okay.  I wanted the click of the
door, the front lights to blink on at her arrival, the key in the lock.  I went through her mobile number in my
head again and again as I do on such nights when I keep hoping one or other of my
daughters will arrive home safe. 
My thoughts fluctuated between
telling myself to go to sleep, be patient and the urge to dial those
numbers.  Eventually I text messaged her.  I spent some time rehearsing the
message.  
‘I trust all’s
okay.’  
I pressed the send
button and then resumed waiting.  And the waiting got worse as we rolled onto one o’clock in the morning.  You see, I knew my daughter had gone out
on a blind date.  You know, the sort where you do not know the person
you are meeting.  
A dinner in a
restaurant which must have been over by then.  She’s an adult, I told myself.  She’s over twenty one, stop worrying. 
Thoughts of myself at that age ran through, all
the crazy things I have done, endangered my life.   My mind ran amok.  The days events ran through.  
I had been to the Freud conference,
that wondrous annual event where two or three speakers, usually of international
renown, get up and talk about things related to psychoanalysis and how psychoanalytic ideas features on the world stage in practice and applied.  
Yesterday Julian Burnside gave us an inside look at the
lives of certain asylum seekers that makes me further ashamed to live in this
country and turn a blind eye to such profound injustice. Earlier Nancy Hollander had talked about the situation in America where Latino migrants are
treated equally badly in the United States.  She thought
in terms of the systemic nature of these abuses, and how important it is to recognise them and the impact of the social world in analytic work.  Traditionally in psychoanalysis the emphasis has been on the internal world.
Hollander told the joke about a man who
goes shopping in order to prepare for his camping trip.  He goes into a camping store and buys his tent, his sleeping bag, all the stuff a person needs for such an event, but as
he rocks up to the counter, the shop keeper says.  
‘What about your runners?  You’ll need runners.’
 And the man says.  ‘No, I won’t need runners.  I’m going on a camping trip.  You don’t need runners for camping.’
 And the man says, ‘you’ll need
runners to be able to outrun any bears that come along.’
And the man says ‘I could never outrun a
bear, runners or not.’ 
‘But you could outrun your friend.’  
The joke ended there and we all
laughed nervously because the point was made.  This is the essence of neo-liberalism, the idea that the
fittest survive and the rest serve the purpose of the fittest – as food for the
bears. 
Better the bears get the asylum seekers, the unwanted migrants. Better
the immigrants take all those crumby jobs, while we who are more comfortable maintain the
status quo.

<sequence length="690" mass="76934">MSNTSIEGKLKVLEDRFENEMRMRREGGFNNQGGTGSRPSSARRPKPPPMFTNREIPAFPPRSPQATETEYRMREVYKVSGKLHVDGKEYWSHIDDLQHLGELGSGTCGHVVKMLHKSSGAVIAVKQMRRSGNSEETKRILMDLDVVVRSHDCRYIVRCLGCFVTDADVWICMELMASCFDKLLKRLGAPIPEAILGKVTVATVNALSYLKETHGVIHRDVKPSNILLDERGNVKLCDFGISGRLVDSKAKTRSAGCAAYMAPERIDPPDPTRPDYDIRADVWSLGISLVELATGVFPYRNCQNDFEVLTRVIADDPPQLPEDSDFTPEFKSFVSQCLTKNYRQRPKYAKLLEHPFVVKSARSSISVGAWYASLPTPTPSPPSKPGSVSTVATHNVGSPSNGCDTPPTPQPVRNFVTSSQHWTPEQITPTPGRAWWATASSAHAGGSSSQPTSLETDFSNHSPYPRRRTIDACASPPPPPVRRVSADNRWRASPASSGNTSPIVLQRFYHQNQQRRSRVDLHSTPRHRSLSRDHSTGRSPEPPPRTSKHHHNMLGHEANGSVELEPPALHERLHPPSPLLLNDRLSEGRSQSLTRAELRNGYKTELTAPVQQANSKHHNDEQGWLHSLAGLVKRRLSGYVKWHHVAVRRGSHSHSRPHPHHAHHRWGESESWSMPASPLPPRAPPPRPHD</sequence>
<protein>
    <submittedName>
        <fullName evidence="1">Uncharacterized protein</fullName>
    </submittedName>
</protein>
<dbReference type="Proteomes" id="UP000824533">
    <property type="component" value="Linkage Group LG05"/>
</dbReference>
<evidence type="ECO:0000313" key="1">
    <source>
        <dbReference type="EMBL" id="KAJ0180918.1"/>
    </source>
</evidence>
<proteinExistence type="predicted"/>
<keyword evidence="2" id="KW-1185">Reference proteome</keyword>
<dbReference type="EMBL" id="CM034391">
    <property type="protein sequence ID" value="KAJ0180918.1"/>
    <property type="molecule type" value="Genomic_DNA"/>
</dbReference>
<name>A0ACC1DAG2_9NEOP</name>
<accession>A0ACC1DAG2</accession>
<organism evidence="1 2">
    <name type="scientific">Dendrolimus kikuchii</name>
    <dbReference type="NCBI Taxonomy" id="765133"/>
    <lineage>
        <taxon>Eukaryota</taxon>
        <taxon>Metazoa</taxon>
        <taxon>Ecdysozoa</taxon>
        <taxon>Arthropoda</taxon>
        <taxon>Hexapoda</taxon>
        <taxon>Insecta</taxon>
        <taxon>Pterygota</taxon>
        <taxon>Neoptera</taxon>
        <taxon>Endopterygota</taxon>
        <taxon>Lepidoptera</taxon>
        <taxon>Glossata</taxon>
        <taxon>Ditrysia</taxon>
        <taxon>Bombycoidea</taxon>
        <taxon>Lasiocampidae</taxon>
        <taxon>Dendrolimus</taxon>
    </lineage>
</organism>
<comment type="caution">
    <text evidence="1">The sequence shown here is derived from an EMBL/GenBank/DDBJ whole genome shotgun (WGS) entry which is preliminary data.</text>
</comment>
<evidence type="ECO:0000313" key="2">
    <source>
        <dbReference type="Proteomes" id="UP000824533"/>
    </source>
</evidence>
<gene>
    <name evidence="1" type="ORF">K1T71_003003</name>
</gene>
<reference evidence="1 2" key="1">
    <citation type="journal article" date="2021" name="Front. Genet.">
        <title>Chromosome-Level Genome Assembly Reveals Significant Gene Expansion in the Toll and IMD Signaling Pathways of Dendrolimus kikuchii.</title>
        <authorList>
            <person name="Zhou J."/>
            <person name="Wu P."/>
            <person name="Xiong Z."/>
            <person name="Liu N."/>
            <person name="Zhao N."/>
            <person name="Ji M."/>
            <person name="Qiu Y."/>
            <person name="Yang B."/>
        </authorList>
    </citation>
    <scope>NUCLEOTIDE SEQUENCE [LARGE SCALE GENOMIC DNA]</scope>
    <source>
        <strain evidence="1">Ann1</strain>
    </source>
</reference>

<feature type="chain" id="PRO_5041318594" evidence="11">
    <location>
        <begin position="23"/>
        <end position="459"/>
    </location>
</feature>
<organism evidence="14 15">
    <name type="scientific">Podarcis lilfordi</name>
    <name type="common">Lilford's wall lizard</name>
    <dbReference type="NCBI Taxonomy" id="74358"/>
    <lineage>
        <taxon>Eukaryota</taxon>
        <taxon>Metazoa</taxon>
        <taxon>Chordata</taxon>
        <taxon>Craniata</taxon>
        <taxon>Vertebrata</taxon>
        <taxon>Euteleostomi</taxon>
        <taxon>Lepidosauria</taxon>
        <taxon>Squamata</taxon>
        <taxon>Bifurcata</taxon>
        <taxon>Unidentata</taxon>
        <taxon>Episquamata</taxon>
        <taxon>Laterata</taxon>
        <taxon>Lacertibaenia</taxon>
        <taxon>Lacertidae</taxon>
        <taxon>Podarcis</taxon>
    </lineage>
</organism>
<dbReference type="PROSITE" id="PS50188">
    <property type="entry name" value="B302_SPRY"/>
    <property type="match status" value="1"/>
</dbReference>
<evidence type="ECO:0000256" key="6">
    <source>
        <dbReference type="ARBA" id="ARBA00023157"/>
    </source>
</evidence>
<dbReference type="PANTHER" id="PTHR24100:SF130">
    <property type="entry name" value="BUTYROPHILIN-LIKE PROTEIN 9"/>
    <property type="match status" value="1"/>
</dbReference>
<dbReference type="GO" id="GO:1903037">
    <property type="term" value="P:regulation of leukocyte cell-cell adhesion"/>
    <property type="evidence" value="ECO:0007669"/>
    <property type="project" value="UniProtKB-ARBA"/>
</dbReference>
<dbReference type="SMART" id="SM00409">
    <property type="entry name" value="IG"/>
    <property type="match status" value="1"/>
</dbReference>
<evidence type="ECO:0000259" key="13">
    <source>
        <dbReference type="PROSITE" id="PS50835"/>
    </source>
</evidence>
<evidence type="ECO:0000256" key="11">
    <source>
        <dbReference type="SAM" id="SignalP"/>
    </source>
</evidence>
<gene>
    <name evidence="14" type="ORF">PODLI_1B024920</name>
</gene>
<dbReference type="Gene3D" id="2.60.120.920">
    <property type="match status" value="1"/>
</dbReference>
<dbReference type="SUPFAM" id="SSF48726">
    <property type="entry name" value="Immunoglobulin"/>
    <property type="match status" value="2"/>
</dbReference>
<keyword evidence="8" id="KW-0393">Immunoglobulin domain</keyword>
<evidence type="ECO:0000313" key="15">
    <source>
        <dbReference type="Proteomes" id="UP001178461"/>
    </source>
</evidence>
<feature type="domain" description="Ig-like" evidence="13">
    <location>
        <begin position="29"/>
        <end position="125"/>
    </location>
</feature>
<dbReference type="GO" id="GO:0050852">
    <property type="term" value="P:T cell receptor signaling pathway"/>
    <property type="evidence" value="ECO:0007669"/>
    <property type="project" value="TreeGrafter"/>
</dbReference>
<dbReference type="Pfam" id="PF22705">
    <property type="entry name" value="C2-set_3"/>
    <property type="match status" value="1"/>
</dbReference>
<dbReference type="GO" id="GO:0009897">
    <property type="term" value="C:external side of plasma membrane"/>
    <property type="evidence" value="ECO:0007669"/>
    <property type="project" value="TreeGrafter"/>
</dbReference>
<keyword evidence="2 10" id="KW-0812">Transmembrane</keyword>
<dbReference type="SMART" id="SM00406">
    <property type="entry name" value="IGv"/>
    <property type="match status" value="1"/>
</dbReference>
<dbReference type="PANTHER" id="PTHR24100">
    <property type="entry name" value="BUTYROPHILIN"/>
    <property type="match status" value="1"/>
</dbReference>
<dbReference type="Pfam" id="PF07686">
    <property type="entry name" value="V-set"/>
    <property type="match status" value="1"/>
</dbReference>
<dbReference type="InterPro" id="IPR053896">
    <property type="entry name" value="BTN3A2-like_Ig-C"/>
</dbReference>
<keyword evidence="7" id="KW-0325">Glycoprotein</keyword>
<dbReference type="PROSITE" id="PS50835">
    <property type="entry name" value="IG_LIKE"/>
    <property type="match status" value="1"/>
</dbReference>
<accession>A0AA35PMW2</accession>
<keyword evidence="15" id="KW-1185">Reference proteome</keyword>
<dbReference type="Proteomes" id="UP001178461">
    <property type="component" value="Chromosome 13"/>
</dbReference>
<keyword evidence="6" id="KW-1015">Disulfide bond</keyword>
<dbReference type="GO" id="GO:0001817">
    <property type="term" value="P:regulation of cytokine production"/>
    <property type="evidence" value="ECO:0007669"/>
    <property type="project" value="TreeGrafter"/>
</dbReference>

I feel even more ashamed of myself
than ever before.  And then after
the talks in the early evening, we went on a tour of the Cunningham Dax Gallery, an
exhibition of art works mainly completed by inmates of Royal Park, some over
fifty-seventy years ago, paintings that reflect the pain of their mental illness and
their incarceration in a mental hospital, and I felt further ashamed.  
Then one of my companions at the talk
said to me over a glass of wine: These people here, these other folks in the audience –
including, I presume he meant, he and I – will go home feeling unsettled for a while, but
then we’ll go back to our everyday lives cleansed of our distress and ready
to resume our busy full lives, strangely refreshed by the experience, as if we
have done enough in simply hearing the talk.  Nothing more we can do.
Helpless as I felt last night with
my daughter out in the dark with a stranger and me fearing the worst, I feel worse about the asylum seekers, not far from here and scattered throughout Australia and beyond  living desperate lives in
no man’s land waiting for asylum after enduring the most appalling experiences
elsewhere.
 I cannot write here all the stories that Julian Burnside told us,
especially of the man who sent Burnside a videotape of another man whose relatives
watched while guards gauged out his eyes and lay the eye balls on a towel
nearby.  This man had been refused asylum and now feared this fate for himself.
And I worry more for my daughters to be growing up in a country whose
behaviour emulates that of the Nazis in Germany some seventy years ago. 
We know and yet we turn a blind
eye. 
How many of you reading here will abandon reading at this point.  I realised as I listened yesterday to
Julian Burnside that I did not want to hear what he had to say, that he was
planting images in my mind of such horror that I could barely stop myself from
bursting into tears.  How can we
continue to allow such cruelty in our treatment of asylum seekers?
And then there is my daughter out
in night with a stranger and what can I do?  It’s not enough to sign petitions – the easy thing – Julian
Burnside reckons, better to write to our local member and his/her opposition
counterpart.  Write a letter tell
them your vote depends on this.  Ask questions and when you get the
standard pro forma back, write another letter.
Burnside then acknowledged that the two dominant parties care only about the marginal seats,
care only about securing their votes in order to retain or gain power.  They therefore pander to the sentiments
of the ‘unsafe seats’, many of whose constituents are the most disenfranchised
of our society and they perhaps most of all resent the incomers and fear there is not
enough to go around. 
They endorse the cruel treatment of
asylum seekers in the belief that there will be more for them but in terms of
what I have recently discovered as ‘biopower’, they along with the rest of us who remain silent actually support the state
infrastructures, the government ruling class that means we wind up policing our
own, via the introduction of such things as the privatisation of asylum
seekers, whereby those who care for detainees are merely prison guards and
asylum seekers who have broken no laws are treated as criminals.
You must be exhausted reading this,
not nearly as exhausted as me, for even after my daughter texted me finally at
1.35 am to say that all was well and she’d see me in the morning, I still could not
sleep. 
If she has elected to stay out with
the stranger I trust her judgement. 
I must.  She’s a grown up, but the world is so cruel
and terrible things can happen and I have not seen her yet and all those
atrocities happen in this ‘fair’ land day after day in the name of the law and
in the name of good governance and I feel sick to the pit of my stomach.